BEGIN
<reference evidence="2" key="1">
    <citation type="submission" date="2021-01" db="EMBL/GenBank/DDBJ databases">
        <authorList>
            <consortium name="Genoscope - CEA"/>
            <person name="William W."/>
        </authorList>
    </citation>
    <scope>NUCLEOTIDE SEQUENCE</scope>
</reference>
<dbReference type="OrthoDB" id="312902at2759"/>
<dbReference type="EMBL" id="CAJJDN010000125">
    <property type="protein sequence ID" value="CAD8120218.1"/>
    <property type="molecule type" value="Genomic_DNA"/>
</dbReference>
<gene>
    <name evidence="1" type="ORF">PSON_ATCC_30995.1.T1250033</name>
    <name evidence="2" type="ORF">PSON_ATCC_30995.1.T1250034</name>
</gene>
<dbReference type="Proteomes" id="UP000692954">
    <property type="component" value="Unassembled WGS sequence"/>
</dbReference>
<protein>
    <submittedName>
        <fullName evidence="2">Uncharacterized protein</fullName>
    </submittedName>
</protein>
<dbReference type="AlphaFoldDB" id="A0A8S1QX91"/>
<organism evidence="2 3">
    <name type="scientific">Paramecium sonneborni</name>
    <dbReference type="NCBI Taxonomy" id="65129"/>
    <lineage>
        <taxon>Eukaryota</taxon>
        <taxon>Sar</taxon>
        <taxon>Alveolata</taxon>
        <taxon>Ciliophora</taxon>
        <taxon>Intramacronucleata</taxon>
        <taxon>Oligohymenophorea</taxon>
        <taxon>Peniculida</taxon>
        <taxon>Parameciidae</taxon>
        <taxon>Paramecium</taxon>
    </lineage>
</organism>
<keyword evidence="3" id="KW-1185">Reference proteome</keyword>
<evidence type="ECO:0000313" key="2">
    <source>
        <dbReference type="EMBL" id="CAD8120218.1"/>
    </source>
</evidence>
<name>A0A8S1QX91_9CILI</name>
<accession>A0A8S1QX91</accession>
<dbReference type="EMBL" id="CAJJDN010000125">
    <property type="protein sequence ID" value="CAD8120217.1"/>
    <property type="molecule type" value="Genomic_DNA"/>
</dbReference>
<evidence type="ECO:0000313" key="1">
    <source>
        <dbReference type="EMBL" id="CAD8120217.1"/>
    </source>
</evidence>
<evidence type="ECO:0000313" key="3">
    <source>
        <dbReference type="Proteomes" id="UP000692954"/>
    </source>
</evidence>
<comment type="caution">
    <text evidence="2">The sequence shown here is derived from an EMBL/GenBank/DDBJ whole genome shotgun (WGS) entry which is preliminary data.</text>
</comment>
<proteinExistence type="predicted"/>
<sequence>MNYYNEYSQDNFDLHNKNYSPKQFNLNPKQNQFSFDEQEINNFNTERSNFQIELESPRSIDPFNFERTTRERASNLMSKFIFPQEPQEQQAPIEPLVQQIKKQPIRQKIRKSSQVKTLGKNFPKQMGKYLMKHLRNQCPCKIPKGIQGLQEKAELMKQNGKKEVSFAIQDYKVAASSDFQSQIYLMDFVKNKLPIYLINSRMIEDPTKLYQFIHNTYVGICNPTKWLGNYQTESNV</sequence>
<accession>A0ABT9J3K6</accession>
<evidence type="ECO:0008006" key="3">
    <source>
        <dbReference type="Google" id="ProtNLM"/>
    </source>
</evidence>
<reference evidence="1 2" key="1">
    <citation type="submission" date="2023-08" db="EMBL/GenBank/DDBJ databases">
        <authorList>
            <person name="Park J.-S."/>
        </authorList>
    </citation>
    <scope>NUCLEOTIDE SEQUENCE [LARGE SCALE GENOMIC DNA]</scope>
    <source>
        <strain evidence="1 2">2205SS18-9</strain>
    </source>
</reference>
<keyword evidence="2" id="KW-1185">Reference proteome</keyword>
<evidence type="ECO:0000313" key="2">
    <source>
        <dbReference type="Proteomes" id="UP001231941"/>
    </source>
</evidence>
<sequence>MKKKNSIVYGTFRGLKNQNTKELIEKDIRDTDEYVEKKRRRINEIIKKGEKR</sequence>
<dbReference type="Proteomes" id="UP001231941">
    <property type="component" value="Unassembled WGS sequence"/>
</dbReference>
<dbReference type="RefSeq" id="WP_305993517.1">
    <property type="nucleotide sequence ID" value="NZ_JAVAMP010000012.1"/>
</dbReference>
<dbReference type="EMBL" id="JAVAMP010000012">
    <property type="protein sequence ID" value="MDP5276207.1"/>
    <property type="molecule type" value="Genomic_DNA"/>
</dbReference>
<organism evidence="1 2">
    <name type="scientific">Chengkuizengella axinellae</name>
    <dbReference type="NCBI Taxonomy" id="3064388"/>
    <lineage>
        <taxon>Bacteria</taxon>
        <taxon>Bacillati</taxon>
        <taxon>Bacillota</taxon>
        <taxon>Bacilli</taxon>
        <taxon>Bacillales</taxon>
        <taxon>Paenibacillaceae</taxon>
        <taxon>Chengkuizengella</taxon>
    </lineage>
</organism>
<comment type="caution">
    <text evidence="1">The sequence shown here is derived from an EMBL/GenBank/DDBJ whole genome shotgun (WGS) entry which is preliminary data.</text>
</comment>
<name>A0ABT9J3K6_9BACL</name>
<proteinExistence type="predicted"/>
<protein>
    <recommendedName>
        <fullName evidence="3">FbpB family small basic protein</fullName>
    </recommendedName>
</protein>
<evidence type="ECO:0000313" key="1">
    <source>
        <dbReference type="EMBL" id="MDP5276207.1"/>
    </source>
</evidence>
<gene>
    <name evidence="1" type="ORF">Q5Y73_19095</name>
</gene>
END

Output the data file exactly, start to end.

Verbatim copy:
<reference evidence="2" key="1">
    <citation type="submission" date="2021-01" db="EMBL/GenBank/DDBJ databases">
        <authorList>
            <consortium name="Genoscope - CEA"/>
            <person name="William W."/>
        </authorList>
    </citation>
    <scope>NUCLEOTIDE SEQUENCE</scope>
</reference>
<dbReference type="OrthoDB" id="312902at2759"/>
<dbReference type="EMBL" id="CAJJDN010000125">
    <property type="protein sequence ID" value="CAD8120218.1"/>
    <property type="molecule type" value="Genomic_DNA"/>
</dbReference>
<gene>
    <name evidence="1" type="ORF">PSON_ATCC_30995.1.T1250033</name>
    <name evidence="2" type="ORF">PSON_ATCC_30995.1.T1250034</name>
</gene>
<dbReference type="Proteomes" id="UP000692954">
    <property type="component" value="Unassembled WGS sequence"/>
</dbReference>
<protein>
    <submittedName>
        <fullName evidence="2">Uncharacterized protein</fullName>
    </submittedName>
</protein>
<dbReference type="AlphaFoldDB" id="A0A8S1QX91"/>
<organism evidence="2 3">
    <name type="scientific">Paramecium sonneborni</name>
    <dbReference type="NCBI Taxonomy" id="65129"/>
    <lineage>
        <taxon>Eukaryota</taxon>
        <taxon>Sar</taxon>
        <taxon>Alveolata</taxon>
        <taxon>Ciliophora</taxon>
        <taxon>Intramacronucleata</taxon>
        <taxon>Oligohymenophorea</taxon>
        <taxon>Peniculida</taxon>
        <taxon>Parameciidae</taxon>
        <taxon>Paramecium</taxon>
    </lineage>
</organism>
<keyword evidence="3" id="KW-1185">Reference proteome</keyword>
<evidence type="ECO:0000313" key="2">
    <source>
        <dbReference type="EMBL" id="CAD8120218.1"/>
    </source>
</evidence>
<name>A0A8S1QX91_9CILI</name>
<accession>A0A8S1QX91</accession>
<dbReference type="EMBL" id="CAJJDN010000125">
    <property type="protein sequence ID" value="CAD8120217.1"/>
    <property type="molecule type" value="Genomic_DNA"/>
</dbReference>
<evidence type="ECO:0000313" key="1">
    <source>
        <dbReference type="EMBL" id="CAD8120217.1"/>
    </source>
</evidence>
<evidence type="ECO:0000313" key="3">
    <source>
        <dbReference type="Proteomes" id="UP000692954"/>
    </source>
</evidence>
<comment type="caution">
    <text evidence="2">The sequence shown here is derived from an EMBL/GenBank/DDBJ whole genome shotgun (WGS) entry which is preliminary data.</text>
</comment>
<proteinExistence type="predicted"/>
<sequence>MNYYNEYSQDNFDLHNKNYSPKQFNLNPKQNQFSFDEQEINNFNTERSNFQIELESPRSIDPFNFERTTRERASNLMSKFIFPQEPQEQQAPIEPLVQQIKKQPIRQKIRKSSQVKTLGKNFPKQMGKYLMKHLRNQCPCKIPKGIQGLQEKAELMKQNGKKEVSFAIQDYKVAASSDFQSQIYLMDFVKNKLPIYLINSRMIEDPTKLYQFIHNTYVGICNPTKWLGNYQTESNV</sequence>
<accession>A0ABT9J3K6</accession>
<evidence type="ECO:0008006" key="3">
    <source>
        <dbReference type="Google" id="ProtNLM"/>
    </source>
</evidence>
<reference evidence="1 2" key="1">
    <citation type="submission" date="2023-08" db="EMBL/GenBank/DDBJ databases">
        <authorList>
            <person name="Park J.-S."/>
        </authorList>
    </citation>
    <scope>NUCLEOTIDE SEQUENCE [LARGE SCALE GENOMIC DNA]</scope>
    <source>
        <strain evidence="1 2">2205SS18-9</strain>
    </source>
</reference>
<keyword evidence="2" id="KW-1185">Reference proteome</keyword>
<evidence type="ECO:0000313" key="2">
    <source>
        <dbReference type="Proteomes" id="UP001231941"/>
    </source>
</evidence>
<sequence>MKKKNSIVYGTFRGLKNQNTKELIEKDIRDTDEYVEKKRRRINEIIKKGEKR</sequence>
<dbReference type="Proteomes" id="UP001231941">
    <property type="component" value="Unassembled WGS sequence"/>
</dbReference>
<dbReference type="RefSeq" id="WP_305993517.1">
    <property type="nucleotide sequence ID" value="NZ_JAVAMP010000012.1"/>
</dbReference>
<dbReference type="EMBL" id="JAVAMP010000012">
    <property type="protein sequence ID" value="MDP5276207.1"/>
    <property type="molecule type" value="Genomic_DNA"/>
</dbReference>
<organism evidence="1 2">
    <name type="scientific">Chengkuizengella axinellae</name>
    <dbReference type="NCBI Taxonomy" id="3064388"/>
    <lineage>
        <taxon>Bacteria</taxon>
        <taxon>Bacillati</taxon>
        <taxon>Bacillota</taxon>
        <taxon>Bacilli</taxon>
        <taxon>Bacillales</taxon>
        <taxon>Paenibacillaceae</taxon>
        <taxon>Chengkuizengella</taxon>
    </lineage>
</organism>
<comment type="caution">
    <text evidence="1">The sequence shown here is derived from an EMBL/GenBank/DDBJ whole genome shotgun (WGS) entry which is preliminary data.</text>
</comment>
<name>A0ABT9J3K6_9BACL</name>
<proteinExistence type="predicted"/>
<protein>
    <recommendedName>
        <fullName evidence="3">FbpB family small basic protein</fullName>
    </recommendedName>
</protein>
<evidence type="ECO:0000313" key="1">
    <source>
        <dbReference type="EMBL" id="MDP5276207.1"/>
    </source>
</evidence>
<gene>
    <name evidence="1" type="ORF">Q5Y73_19095</name>
</gene>